Container shipping and cruising may also spearhead technological adoption because “these organizations tend to have a closer connection between the ship and the consumer, whether it’s the Ikea or Walmart products on a container ship or the passengers themselves on a cruise ship,” he said, opining: “I think there will be more adoption of new technology where there is more of a B-to-C [business-to-consumer] relationship  than a B-to-B [business-to-business] relationship that is more distant from the end consumer.”

For container shipping in particular, he sees “a huge opportunity to be more connected with the overall supply chain, and a huge opportunity in terms of working out a better connection between land-based logistics and sea-based logistics and making those interfaces more aligned.”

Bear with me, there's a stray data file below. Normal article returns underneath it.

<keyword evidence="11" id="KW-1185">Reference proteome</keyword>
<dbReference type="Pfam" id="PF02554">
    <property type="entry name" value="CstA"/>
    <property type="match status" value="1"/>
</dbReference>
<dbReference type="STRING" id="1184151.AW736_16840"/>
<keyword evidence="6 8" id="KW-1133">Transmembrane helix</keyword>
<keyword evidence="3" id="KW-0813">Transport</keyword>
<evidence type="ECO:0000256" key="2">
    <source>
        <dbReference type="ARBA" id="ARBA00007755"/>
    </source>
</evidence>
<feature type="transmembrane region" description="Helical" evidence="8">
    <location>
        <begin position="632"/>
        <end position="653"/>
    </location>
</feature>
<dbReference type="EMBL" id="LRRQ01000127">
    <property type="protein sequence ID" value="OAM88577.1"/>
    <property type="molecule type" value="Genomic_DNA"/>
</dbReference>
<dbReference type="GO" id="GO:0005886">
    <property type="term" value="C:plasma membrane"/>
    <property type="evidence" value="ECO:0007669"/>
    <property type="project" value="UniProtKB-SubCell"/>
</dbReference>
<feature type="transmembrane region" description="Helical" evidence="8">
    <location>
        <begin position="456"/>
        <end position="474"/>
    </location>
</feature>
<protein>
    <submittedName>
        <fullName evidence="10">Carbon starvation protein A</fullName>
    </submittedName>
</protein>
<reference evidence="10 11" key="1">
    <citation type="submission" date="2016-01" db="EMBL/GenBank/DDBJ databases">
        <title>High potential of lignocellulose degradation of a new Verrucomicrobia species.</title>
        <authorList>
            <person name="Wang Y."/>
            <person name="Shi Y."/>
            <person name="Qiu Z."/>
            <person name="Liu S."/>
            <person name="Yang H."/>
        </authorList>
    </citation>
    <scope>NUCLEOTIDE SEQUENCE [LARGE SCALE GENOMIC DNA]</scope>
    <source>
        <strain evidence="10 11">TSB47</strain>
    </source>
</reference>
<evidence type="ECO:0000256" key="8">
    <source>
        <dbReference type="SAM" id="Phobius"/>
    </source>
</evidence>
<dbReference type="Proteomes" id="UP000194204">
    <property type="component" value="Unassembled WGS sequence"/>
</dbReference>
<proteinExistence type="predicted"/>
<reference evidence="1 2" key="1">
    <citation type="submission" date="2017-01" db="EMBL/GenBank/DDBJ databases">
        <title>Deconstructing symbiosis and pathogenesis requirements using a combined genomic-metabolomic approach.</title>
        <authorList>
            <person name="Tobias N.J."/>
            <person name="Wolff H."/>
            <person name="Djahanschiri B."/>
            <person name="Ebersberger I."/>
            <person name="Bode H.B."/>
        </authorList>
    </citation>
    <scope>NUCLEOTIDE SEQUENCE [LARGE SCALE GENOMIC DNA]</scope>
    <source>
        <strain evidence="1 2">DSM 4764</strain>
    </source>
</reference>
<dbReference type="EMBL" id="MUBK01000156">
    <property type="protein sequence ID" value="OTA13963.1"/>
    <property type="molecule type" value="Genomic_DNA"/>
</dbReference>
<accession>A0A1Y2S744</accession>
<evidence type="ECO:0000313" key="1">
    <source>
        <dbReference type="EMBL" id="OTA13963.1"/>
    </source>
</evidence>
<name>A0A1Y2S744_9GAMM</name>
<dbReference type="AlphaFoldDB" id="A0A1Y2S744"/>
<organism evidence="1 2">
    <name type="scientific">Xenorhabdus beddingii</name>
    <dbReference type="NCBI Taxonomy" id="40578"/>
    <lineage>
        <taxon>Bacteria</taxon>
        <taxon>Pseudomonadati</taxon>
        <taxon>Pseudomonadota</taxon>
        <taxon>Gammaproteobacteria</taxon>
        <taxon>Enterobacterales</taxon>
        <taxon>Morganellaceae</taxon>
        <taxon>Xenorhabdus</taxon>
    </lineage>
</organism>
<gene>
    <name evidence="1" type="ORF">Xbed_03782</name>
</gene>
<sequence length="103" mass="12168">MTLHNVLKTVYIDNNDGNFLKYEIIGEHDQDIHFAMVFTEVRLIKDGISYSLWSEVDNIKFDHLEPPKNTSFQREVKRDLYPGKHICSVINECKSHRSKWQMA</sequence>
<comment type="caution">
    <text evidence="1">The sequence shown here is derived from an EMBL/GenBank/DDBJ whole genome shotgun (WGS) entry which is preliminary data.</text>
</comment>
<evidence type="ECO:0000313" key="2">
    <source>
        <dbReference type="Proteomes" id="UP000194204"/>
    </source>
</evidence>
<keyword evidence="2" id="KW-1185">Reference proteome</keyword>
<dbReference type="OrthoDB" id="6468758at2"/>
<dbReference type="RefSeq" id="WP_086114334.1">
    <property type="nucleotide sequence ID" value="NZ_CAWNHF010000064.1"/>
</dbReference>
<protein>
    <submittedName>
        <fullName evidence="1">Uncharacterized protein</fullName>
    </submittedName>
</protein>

Bulk shipping hurdles

For the dry bulk and tanker sectors, ownership fragmentation is not the only issue. The reliance on spot contracts instead of long-term charters poses yet another hurdle.

Technology adoption can be expedited if a customer (in this case, a bulk cargo shipper) actually wants the benefits of the new equipment or design enough to help underwrite the expense. This dynamic is facilitated by long-term relationships between vessel interests and cargo owners, which allow time for equipment and designs to be developed and fine-tuned.

But liquid and dry bulk shippers generally enjoy a high availability of very inexpensive, flexible and highly commoditized freight options. Thus, most do not have an incentive to make long-term commitments to specific vessel interests.